Germany is turning its hard coal mine Proper-Haniel with half a century of service into a giant battery station to store hydroelectric power and to provide energy to about 400 000 homes. The coal mine will be shut down somewhere next year, and only then, conversion will begin. Germany has hopes to turn other similar facilities to the same end across the country during the next years.
The project is a collaboration of multiple German universities with engineering firms from the private sector, and the government itself. They have been studying the viability onsite since 2012, and the 600-meter-deep mine provides something the area itself couldn’t, elevation, which is crucial to create a pumped storage like the one needed to the present plant, with a reservoir at a higher point feeding another bellow.
The flow of water powers turbines and generates electricity, with the water being pumped up again during periods of low demand.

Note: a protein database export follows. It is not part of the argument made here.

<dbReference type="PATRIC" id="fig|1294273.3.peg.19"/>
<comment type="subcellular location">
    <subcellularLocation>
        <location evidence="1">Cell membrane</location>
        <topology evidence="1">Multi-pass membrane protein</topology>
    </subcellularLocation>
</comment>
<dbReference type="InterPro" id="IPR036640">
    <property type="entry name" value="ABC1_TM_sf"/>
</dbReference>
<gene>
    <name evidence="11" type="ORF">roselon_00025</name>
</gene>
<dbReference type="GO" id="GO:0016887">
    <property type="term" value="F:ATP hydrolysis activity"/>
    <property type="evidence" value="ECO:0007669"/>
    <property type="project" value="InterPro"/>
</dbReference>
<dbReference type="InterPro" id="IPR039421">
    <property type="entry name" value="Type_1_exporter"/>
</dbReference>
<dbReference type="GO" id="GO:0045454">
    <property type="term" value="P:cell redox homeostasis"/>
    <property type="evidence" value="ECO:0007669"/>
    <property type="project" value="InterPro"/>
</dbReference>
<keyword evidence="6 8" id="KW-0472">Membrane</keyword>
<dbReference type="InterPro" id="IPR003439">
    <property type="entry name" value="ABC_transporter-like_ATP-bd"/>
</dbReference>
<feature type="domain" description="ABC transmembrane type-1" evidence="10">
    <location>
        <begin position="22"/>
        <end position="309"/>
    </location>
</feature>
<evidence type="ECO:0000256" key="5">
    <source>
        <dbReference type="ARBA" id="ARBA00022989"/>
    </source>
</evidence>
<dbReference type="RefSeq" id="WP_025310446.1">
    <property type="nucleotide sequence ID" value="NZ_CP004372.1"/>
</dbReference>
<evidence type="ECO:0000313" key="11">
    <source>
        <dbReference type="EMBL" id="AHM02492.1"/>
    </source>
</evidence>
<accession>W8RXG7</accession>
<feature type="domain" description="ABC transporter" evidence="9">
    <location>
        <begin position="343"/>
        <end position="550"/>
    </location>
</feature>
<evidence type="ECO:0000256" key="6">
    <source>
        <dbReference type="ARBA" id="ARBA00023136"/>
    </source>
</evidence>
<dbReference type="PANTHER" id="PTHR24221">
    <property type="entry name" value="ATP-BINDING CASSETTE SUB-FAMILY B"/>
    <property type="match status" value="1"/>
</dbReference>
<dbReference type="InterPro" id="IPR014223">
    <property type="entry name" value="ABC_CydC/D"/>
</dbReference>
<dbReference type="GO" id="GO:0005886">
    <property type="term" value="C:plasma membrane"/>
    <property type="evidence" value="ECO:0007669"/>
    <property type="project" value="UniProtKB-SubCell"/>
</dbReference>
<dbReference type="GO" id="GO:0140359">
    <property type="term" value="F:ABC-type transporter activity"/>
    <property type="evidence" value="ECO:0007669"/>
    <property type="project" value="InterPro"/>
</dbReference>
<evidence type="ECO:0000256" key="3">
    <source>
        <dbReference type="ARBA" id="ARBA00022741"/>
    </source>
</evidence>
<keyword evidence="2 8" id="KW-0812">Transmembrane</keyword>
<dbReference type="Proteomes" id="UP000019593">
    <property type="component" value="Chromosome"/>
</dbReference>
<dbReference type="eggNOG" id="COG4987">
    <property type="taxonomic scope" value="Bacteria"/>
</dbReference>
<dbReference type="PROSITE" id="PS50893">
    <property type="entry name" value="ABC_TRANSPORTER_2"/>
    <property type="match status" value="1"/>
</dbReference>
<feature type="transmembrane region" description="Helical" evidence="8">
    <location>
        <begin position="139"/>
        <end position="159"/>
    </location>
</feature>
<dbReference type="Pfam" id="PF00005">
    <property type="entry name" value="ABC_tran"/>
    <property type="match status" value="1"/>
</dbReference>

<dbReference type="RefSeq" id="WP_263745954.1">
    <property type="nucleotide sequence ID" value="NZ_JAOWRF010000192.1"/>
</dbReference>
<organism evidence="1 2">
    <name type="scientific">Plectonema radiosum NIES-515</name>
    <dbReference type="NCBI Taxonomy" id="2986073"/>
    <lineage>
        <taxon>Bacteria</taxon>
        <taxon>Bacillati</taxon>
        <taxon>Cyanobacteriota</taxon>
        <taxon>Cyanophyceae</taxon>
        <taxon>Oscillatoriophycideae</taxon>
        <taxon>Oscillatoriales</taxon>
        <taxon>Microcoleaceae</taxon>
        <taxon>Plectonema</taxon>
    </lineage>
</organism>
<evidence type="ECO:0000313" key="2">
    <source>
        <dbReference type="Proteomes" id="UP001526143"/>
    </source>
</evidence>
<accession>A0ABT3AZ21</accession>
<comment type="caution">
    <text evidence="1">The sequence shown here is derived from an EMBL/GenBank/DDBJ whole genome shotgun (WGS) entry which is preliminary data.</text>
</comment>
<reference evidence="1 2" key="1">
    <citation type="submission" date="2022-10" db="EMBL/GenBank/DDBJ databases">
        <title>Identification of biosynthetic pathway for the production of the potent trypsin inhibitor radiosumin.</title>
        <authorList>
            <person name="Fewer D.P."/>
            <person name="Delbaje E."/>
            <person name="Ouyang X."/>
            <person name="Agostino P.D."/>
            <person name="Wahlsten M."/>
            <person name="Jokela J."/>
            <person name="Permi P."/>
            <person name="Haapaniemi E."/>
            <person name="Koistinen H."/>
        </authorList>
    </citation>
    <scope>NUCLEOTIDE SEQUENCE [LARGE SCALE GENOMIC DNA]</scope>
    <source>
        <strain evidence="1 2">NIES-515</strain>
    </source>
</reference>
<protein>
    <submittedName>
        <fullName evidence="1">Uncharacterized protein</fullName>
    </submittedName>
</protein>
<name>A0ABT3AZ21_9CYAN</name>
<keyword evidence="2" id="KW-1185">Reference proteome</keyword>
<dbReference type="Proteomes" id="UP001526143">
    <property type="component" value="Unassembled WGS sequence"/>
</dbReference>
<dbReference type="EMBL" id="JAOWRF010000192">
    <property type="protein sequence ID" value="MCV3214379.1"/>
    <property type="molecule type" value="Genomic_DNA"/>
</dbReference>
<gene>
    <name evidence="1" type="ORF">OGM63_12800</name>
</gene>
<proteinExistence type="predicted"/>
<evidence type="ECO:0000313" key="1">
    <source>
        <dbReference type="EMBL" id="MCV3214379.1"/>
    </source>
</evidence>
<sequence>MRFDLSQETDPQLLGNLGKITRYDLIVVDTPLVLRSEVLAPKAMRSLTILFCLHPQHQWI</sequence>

“In regions such as the Rhineland or the Ruhr area, the lack of relief in the landscape does not provide the necessary height differences [for hydroelectric power]”, explains the project website. “This is where the former coal mines come in”.
The 200-megawatt plant, would take energy from wind turbines, solar panels, biomass sources, and the battery, where water could flow out of the mine during a sunny or windy day, storing the energy as a volume of water in the surface reservoir, until it’s needed.
There are around 26 kilometers of shafts, which can withstand about a million-cubic-meter of water flow inside them, and while similar storage facilities usually use more energy than they generate, they are very important to balance electricity during pick times, when other renewable energy are temporarily unavailable.
If the plant follows the plan, it will help the surrounding region to achieve 30 percent of its energy from renewable sources as early as 2025. The project will also create new jobs and generate economic activity where the local population usually rely on the income from the fossil fuels.
Another benefit of converting these old mines, is that no interference with the natural landscape is needed, and also no rivers have to be rerouted like on other types of hydroelectric power plants. And of course, it takes green energy to a once fossil fuel plant, which is genious.